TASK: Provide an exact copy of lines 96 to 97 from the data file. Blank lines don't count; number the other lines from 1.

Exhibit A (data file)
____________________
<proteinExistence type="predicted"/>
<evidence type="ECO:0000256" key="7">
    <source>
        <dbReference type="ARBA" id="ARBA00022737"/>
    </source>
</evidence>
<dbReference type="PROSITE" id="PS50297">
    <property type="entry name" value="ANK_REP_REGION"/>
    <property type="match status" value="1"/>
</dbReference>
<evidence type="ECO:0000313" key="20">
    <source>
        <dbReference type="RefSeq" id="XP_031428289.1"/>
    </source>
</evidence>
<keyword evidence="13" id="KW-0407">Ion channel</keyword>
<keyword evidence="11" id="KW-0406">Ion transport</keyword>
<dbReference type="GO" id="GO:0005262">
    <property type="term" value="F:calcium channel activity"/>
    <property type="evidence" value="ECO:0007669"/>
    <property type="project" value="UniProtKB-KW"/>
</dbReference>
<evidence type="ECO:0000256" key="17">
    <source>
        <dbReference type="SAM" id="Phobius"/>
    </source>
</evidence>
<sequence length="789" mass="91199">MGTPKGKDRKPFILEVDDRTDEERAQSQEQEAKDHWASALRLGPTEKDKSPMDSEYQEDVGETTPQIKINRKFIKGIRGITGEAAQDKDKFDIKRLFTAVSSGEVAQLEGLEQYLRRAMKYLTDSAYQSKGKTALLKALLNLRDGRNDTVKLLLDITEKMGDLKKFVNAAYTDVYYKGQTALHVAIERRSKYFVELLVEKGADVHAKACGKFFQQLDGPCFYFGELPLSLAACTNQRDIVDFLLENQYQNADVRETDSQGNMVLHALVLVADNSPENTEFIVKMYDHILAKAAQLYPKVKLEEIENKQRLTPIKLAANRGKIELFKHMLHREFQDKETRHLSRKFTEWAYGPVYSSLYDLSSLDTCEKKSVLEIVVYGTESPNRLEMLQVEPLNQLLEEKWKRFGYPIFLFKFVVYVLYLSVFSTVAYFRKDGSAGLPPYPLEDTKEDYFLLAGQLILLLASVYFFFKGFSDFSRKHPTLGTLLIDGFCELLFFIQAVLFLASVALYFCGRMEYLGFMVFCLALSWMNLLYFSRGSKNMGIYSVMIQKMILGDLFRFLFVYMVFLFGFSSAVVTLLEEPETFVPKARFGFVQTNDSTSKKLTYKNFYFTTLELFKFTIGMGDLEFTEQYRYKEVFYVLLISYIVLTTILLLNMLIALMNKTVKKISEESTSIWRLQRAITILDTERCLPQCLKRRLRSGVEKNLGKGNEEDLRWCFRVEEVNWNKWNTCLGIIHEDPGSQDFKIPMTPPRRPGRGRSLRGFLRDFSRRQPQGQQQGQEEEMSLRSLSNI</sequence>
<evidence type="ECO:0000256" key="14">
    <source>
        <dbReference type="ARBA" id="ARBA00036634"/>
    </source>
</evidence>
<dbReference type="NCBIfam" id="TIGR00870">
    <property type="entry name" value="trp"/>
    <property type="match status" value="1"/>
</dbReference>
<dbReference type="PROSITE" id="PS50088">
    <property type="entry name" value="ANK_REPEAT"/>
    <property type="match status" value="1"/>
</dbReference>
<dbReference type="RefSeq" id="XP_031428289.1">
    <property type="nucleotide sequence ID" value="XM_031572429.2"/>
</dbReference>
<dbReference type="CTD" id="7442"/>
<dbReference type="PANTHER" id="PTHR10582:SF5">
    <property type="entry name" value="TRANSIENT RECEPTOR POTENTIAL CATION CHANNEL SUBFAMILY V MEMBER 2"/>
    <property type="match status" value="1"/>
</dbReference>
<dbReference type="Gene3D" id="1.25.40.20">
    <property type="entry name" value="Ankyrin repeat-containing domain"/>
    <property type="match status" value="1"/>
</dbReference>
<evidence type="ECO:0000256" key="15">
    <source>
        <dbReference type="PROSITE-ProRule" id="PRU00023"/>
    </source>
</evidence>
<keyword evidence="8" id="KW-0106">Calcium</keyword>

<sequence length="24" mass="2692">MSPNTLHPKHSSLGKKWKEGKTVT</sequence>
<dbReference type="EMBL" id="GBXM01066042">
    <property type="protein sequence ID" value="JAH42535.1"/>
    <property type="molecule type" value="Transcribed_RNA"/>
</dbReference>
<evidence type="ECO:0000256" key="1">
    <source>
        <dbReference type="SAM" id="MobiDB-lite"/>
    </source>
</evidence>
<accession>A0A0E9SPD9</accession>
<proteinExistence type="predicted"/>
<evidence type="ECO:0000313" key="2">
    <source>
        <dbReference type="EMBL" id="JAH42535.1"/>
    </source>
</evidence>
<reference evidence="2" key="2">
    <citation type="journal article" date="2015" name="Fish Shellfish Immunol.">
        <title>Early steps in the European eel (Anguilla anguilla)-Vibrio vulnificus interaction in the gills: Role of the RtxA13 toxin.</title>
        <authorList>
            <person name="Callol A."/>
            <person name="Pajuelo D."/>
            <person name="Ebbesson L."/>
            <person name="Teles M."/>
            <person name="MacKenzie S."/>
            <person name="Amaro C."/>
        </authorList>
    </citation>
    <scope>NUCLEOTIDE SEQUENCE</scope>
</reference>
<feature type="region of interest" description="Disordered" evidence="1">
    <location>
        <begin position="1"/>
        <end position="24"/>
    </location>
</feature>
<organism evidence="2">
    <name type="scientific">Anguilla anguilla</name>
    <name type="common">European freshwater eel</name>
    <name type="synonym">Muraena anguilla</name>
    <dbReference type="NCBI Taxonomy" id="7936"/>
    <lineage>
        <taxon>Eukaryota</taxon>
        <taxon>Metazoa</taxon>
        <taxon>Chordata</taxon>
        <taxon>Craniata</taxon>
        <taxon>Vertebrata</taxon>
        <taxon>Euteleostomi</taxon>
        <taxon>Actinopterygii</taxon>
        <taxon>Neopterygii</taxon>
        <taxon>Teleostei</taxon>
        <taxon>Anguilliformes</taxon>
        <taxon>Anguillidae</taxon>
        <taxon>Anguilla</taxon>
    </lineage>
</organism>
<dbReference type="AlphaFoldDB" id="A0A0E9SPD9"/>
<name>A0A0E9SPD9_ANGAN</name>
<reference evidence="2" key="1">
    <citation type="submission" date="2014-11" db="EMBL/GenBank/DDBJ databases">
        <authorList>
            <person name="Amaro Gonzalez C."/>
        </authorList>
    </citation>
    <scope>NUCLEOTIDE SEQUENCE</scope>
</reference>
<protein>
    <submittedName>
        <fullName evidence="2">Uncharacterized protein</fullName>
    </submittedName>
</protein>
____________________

</feature>
<organism evidence="2">